Southern rust

Southern rust photo submitted with sample from Vernon County, Mo. 

Editor’s note: The following was written by Nathan Kleczewski, University of Illinois Extension field crop pathologist, for the university’s Illinois Field Crop Disease Hub blog.


How should we go into 2020 as far as managing Southern rust is concerned?

First, know your hybrid. Although the majority of corn hybrids lack adequate resistance to Southern rust, there are a couple hybrids that can be planted in parts of Illinois that have decent resistance to this disease.

Second, monitor the disease. You can track disease occurrence in real time by accessing the corn IPMPIPE page at https://corn.ipmpipe.org/southerncornrust/.

Remember that P. polysora is an obligate pathogen and needs to blow into the state each season, unlike grey leaf spot or even tar spot. Thus, by paying attention to where the disease is, knowing your hybrid, and knowing the stage of growth, you can make informed management decisions.

Lastly, it is important to accurately identify the disease.

Southern rust is caused by Puccinia polysora, which produces fuzzy, raised structures called pustules on leaves and stalks of corn. They are mostly found on the upper leaf surface, which can help distinguish it from the less damaging common rust.

Pustules contain thousands of small orange spores. Spores can be dispersed miles on air currents, allowing the disease to spread rapidly.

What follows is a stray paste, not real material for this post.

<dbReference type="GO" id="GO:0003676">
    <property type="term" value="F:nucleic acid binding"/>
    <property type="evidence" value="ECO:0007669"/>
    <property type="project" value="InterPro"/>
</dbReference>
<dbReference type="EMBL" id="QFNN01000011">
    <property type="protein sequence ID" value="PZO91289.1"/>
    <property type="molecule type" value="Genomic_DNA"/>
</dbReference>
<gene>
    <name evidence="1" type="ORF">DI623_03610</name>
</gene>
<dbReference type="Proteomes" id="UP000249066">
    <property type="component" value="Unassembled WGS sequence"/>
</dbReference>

Under hot, humid conditions, spores of the fungus can infect susceptible corn, and symptoms can be observed within 3-4 days. Within 7-10 days, spores are produced and can be dispersed.

The cycle of spore-infect-spore can continue as long as conditions are conducive and corn plants are green.

Conditions that favor disease development include hot temperatures (morning low of 75°F and daytime high of 93°F) and at least 4 hours of consecutive leaf wetness. Outside of these conditions, disease progress can occur, but at a slower rate.

Southern rust does not overwinter in Illinois and blows into the region from warmer regions. In years where it develops to a significant degree early in southern regions, it can move into Illinois during critical stages in crop growth.

In general, we see the disease move in most years in late July or early August. This means that in years when plantings are delayed, the disease can arrive on time but plants may be at greater risk for yield loss because the earlier infections occur the more yield can be impacted.

Experience from our Southern colleagues indicates that stalk integrity isn’t likely to be affected unless you see significant infections during the vegetative stages of crop development.

Now that we are on the same page about this disease, what about management? Let’s start by considering management decisions.

Experience from the South indicates that trying to hold off an application until VT/R1 if possible is going to give you the highest likelihood of coming out even or ahead of this disease. If you apply during the vegetative stages, realize that means that you might need to come back again and make a second application. You now have likely doubled your application costs.